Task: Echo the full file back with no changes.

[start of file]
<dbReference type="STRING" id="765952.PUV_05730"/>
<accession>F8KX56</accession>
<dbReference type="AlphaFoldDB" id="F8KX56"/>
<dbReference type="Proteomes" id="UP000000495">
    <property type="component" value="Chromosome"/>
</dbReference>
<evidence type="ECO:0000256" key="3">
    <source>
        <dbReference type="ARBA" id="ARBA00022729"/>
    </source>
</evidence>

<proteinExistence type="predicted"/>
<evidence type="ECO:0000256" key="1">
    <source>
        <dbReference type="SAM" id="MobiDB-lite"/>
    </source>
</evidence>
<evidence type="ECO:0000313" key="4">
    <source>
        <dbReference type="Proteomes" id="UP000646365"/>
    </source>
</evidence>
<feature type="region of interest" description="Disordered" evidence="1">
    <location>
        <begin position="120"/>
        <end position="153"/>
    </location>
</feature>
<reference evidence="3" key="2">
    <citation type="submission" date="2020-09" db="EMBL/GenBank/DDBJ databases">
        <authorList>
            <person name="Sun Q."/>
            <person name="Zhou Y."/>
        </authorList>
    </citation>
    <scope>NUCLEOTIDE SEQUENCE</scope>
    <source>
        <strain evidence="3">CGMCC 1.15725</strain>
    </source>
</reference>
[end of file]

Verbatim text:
<dbReference type="STRING" id="765952.PUV_05730"/>
<accession>F8KX56</accession>
<dbReference type="AlphaFoldDB" id="F8KX56"/>
<dbReference type="Proteomes" id="UP000000495">
    <property type="component" value="Chromosome"/>
</dbReference>
<evidence type="ECO:0000256" key="3">
    <source>
        <dbReference type="ARBA" id="ARBA00022729"/>
    </source>
</evidence>

<proteinExistence type="predicted"/>
<evidence type="ECO:0000256" key="1">
    <source>
        <dbReference type="SAM" id="MobiDB-lite"/>
    </source>
</evidence>
<evidence type="ECO:0000313" key="4">
    <source>
        <dbReference type="Proteomes" id="UP000646365"/>
    </source>
</evidence>
<feature type="region of interest" description="Disordered" evidence="1">
    <location>
        <begin position="120"/>
        <end position="153"/>
    </location>
</feature>
<reference evidence="3" key="2">
    <citation type="submission" date="2020-09" db="EMBL/GenBank/DDBJ databases">
        <authorList>
            <person name="Sun Q."/>
            <person name="Zhou Y."/>
        </authorList>
    </citation>
    <scope>NUCLEOTIDE SEQUENCE</scope>
    <source>
        <strain evidence="3">CGMCC 1.15725</strain>
    </source>
</reference>